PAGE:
Pots Ready, Set, Go!
The planting day for spring flower bulbs has finally arrived and you can still make full use of it. For people who don't have a garden but only a terrace or balcony (like me!), a very special time begins. I have tried almost everything when it comes to flower bulbs that can be planted in pots. For over 30 years, flower bulbs in containers have been an exciting pleasure for me, not only when planting and the question of what to combine with what, but especially in spring, when I manage to get the flowering season to start as early as possible and to enjoy the spring bloomers as long as possible. The advantage of pots is that they are mobile, this means you can move your beauties where you can see them best. The small ones on tables, the large ones right in front of the windows. In total, there are over 200 pots on my roof garden, a wide variety of plants, most of which actually overwinter outside without any special protection. A special highlight of the year is actually spring time and they are so tough that they don't need any protection.
I use anything with a drainage hole as containers and over the years many hundreds of flower bulbs have been planted in the ground. Some hold on bravely over the years and surprise me again every spring, while others disappear, yes and I plant new bulbs every year.
One of the first bright spots in my gardening year are the magical Iris reticulata and Eranthis, or the winter aconite. Years ago I planted them in a box in which some perennials grow during summer, and they surprise me from year to year.
My first ones are Iris reticulata and Eranthis, the winter aconite
I also like to plant bulbs in pots where trees, perennials or grasses are already growing. They are the first in the year to bloom and they make the pots more attractive. Lady's mantle grows in this box later in the spring. It's in front of my kitchen window and my favorite petticoat daffodil, Narcissus bulbocodium, given to me by Carlos many years ago, delights me year after year. So tender and yet so hardy. In February she is there, dancing with her flared skirts.
I put the small bulbs of Crocus tommasinianus, grape hyacinths and glory of the snow in groups in pots where there is still space. In spring, these little surprises are a great joy on my terrace.
The 'glory of the snow' and grape hyacinths muscari ‘Mountain Lady’ have been my spring jewels in the same pot for years.
I have also planted many daffodils. This has been in the same pot for several years and it is just lovely! By the way, it's the same box that holds the irises. I believe this daffodil is ‘Thalia’.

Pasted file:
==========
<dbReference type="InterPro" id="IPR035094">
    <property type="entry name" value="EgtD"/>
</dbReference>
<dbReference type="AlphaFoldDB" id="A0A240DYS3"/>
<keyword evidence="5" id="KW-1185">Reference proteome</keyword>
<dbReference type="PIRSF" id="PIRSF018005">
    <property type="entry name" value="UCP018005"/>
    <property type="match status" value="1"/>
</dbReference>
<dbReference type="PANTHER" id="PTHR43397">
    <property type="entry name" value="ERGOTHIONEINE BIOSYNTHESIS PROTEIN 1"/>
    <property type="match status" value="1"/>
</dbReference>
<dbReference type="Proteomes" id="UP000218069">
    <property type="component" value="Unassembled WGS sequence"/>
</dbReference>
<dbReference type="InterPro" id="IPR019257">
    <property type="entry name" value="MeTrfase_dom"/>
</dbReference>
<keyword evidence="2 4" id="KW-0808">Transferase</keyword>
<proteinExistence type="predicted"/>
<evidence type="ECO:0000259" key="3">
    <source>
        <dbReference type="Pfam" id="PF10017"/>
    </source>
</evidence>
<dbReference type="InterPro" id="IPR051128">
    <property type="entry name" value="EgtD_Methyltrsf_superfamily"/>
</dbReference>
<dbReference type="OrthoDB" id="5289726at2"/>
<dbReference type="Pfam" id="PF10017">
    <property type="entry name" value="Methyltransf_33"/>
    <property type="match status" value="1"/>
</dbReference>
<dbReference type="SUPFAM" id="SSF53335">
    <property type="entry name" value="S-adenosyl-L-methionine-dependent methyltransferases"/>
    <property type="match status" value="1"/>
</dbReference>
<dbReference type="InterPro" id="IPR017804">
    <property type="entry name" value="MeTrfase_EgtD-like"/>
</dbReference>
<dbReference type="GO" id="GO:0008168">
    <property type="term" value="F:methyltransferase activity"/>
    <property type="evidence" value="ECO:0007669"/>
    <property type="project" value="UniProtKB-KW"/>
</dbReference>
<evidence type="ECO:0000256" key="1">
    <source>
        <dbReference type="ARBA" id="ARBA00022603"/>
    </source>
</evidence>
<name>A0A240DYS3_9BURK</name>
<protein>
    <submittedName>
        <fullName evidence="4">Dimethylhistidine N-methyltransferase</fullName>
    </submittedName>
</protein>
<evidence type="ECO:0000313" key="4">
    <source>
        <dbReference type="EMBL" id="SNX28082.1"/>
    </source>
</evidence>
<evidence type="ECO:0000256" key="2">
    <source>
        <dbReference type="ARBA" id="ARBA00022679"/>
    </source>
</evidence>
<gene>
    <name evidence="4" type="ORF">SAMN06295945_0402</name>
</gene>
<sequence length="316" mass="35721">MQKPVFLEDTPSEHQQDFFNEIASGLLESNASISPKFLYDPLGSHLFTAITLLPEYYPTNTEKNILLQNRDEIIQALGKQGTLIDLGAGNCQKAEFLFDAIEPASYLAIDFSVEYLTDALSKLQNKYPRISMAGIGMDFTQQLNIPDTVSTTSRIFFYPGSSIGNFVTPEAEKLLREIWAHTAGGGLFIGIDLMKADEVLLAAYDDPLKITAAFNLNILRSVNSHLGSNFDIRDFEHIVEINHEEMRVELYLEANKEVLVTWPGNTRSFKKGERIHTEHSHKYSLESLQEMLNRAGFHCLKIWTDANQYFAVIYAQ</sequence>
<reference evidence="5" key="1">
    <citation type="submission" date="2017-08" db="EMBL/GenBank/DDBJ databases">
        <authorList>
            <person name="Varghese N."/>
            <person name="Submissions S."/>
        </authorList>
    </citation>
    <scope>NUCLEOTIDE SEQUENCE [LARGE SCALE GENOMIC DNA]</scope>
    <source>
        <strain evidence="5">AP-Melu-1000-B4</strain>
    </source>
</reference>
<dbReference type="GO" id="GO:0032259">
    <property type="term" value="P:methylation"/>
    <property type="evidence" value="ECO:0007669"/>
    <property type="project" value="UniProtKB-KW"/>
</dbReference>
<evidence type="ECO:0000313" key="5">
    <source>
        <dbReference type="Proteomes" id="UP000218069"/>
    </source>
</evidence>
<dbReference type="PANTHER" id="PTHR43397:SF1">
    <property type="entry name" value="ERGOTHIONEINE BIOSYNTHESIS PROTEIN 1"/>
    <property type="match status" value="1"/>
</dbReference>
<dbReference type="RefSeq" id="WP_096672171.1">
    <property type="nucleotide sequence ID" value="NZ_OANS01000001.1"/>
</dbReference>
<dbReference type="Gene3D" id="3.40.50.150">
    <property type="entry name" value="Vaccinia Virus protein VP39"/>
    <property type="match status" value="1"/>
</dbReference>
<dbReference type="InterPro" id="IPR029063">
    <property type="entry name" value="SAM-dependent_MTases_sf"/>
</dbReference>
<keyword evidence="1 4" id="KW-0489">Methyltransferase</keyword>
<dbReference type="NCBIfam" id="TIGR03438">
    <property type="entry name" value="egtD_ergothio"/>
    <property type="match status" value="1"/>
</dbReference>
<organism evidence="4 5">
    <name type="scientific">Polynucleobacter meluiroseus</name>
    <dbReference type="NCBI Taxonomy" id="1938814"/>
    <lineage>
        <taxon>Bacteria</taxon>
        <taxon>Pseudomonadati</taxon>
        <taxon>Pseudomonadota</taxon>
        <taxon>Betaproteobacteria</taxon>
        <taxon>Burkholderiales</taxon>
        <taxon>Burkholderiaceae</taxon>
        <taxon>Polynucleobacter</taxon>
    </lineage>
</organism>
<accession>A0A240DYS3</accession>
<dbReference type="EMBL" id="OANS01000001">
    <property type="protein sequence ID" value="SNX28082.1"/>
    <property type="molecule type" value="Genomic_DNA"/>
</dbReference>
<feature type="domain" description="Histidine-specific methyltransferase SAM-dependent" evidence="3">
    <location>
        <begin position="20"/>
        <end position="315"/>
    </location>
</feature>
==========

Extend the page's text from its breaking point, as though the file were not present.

Tulip ‘Marilyn’, just fantastic over weeks!
From my experience, you don't need to put much effort into choosing container-friendly tulips. There is always a lot of wind in my roof garden, but I still dare to plant tulips that are well over half a meter high. They come close together in the pot and support each other this way. Never has a stem broken or a pot fallen on a side. I usually don't plant until November and only cover the soil with the leaves that accumulate on my roof. I protect large pots with nets because the natural enemies of my tulips are squirrels, which hide their nuts in the pots and “dig up” the tulips for me.
Oh how sweet! Yes, but they are a bit silly and think a flower bulb is a nut... better than moles though!
My showoff pots actually include the ones with the mixes. I learned in Jacqueline van der Kloet's book the layering method: the late, large flowering bulbs at the bottom, while the early ones on the top. By the way, she describes this method in details in her book. Various white tulips, double and single are here in a pot with white and blue Anemone blanda. The bouquet is really eye-catching for at least two good months.
It's all in the mix: white tulips and Anemone blanda ‘White Splendor’ and ‘Blue Shades’
This is the same pot three weeks later. By the way, the double white tulip smells fantastic.
Alliums are one of my favorite late spring bloomers. Here is the small, sweet Allium neapolitanum. But I also have Allium sphaerocephalon and ‘Giganteum’ in the pots. I'll show them another time, as we talked about the Big Five here just last week.
Today I feel like Carlos usually does: I could talk forever about the colorful life in my pots and never find an end. It doesn't depend on the individual varieties, anything goes, just try some out and I promise you, it’s so much fun, already while shopping!
My bulbs have already arrived. I wish you a lot of fun in your garden or balcony and send you all warm regards from the roof,